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Key Tracks: "I Must Be Dreaming"
Eighties bands can do one of two things: they can keep their legacy peacefully tucked away in their wonder years or they can attempt a major comeback. Public Image Ltd made the wrong choice when it decided to produce its first album in 20 years. This is PiL just goes to show that the band should not have returned from its 1992 retirement.
Vocalist John Lydon (aka Johnny Rotten), who first rose to fame with the success of the Sex Pistols, emerged as frontman of Public Image Ltd in 1978. The band's debut album, First Issue, was a smash hit--with its droning and heavy sound acting as an innovative and exciting step in the post-punk era.
It seems that Public Image Ltd never left the '80s. The vocals on the new album are not well produced and I often found myself begging for pitch correction on Lydon’s ragged voice. This Is PiL exudes a murky and oblique feel, while remaining consistent throughout.
The album opens with awful tribal undertones and Lydon screaming, “You are now entering a PiL zone!” The title track is cringe-worthy and bleakly foreshadows the rest of the album.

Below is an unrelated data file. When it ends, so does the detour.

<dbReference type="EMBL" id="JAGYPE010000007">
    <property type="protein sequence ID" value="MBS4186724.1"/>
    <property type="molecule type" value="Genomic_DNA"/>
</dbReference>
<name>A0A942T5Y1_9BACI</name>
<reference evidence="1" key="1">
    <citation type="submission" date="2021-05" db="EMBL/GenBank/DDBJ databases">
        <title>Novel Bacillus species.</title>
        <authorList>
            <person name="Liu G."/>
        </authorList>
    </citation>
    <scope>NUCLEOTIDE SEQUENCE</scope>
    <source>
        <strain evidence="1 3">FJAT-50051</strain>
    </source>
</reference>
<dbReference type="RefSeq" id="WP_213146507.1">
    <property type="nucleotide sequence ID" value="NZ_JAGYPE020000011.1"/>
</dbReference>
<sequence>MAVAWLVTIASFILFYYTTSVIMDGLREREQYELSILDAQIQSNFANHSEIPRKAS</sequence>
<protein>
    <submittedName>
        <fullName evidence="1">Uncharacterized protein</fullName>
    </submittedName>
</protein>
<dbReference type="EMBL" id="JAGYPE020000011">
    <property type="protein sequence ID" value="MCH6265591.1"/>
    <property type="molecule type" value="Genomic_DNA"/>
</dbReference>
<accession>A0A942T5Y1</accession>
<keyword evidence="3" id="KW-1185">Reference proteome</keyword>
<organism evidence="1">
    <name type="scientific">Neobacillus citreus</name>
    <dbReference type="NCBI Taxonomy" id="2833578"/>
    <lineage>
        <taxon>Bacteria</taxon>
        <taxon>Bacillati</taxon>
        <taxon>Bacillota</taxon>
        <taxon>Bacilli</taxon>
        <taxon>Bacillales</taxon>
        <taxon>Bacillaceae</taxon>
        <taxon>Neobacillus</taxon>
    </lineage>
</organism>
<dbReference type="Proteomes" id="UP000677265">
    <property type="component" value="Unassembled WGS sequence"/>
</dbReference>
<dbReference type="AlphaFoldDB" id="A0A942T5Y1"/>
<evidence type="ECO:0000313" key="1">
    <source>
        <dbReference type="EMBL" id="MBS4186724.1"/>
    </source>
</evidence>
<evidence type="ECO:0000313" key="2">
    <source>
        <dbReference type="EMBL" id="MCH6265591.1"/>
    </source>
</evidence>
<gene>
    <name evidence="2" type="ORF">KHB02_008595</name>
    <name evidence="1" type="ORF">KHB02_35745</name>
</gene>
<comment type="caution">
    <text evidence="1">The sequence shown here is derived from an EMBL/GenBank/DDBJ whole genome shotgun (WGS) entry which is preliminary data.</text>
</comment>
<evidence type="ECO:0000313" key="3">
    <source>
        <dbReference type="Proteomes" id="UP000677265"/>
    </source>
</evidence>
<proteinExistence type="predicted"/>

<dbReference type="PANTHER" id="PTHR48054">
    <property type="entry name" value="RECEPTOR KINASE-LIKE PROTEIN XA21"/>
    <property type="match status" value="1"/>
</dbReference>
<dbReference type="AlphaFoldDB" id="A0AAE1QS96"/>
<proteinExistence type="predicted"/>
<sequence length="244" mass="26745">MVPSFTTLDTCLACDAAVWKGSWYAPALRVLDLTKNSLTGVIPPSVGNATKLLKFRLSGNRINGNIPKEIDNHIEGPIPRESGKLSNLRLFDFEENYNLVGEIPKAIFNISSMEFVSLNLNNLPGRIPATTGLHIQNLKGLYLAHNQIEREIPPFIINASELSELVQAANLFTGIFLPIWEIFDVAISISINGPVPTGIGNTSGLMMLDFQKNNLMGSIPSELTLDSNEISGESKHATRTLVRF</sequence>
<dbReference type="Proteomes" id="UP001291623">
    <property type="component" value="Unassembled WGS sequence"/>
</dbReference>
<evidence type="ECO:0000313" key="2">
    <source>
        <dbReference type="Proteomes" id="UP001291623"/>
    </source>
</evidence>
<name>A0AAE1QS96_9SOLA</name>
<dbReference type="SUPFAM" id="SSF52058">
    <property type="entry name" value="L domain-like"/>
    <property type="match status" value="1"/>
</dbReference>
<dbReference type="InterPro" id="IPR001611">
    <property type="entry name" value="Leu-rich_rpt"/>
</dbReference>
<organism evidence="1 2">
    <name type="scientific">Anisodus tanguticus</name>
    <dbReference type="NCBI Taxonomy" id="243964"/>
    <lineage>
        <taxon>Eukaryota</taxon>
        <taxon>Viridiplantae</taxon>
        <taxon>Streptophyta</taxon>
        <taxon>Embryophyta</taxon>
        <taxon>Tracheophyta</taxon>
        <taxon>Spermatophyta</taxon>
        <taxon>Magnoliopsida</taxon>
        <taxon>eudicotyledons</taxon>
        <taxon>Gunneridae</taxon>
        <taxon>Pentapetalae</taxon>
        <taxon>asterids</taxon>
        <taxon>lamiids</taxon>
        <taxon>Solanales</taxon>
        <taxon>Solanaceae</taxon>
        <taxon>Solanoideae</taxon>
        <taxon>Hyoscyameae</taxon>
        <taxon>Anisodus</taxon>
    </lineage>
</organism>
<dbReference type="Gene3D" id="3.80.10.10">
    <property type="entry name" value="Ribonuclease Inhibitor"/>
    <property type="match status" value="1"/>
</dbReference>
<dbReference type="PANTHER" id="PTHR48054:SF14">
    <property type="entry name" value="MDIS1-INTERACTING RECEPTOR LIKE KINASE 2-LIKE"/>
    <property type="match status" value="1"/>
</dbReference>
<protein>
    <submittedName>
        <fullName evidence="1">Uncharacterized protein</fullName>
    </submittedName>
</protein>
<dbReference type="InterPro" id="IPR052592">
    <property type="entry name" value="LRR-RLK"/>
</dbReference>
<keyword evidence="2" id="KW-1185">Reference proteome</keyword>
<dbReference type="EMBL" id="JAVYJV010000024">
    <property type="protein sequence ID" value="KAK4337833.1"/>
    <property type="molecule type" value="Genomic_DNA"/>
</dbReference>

“One Drop” sounds like music that you would hear at a sketchy bar. With a reggae vibe, it sounds like a coarser version of a Rusted Root song. Along with the vague vocals, there is a lack of development in the instrumentals. This is especially evident on “Human,” with a drum loop that sounds like it was played by an eight-year-old.
The album has its one redeeming quality on “I Must Be Dreaming.” The song's muted trumpets and dreamlike trance create a pleasant atmosphere not often seen on the record.
Unfortunately, the tracks continue back downhill from there. The tremor in Lydon’s voice in “It Said That” resembles a dying cat, and “Lollipop Opera” has an awful megaphone effect that sounds like it was created in GarageBand.
The closing track on the album, “Out of the Woods,” clunks along in nine extremely long minutes. By this point, the final minutes are torturous and it's a relief when it finally comes to an end.
Fans of the post-punk band will be disappointed to learn that Public Image Ltd has made an unremarkable comeback with This Is PiL. It would be better to simply remember them as they once were.
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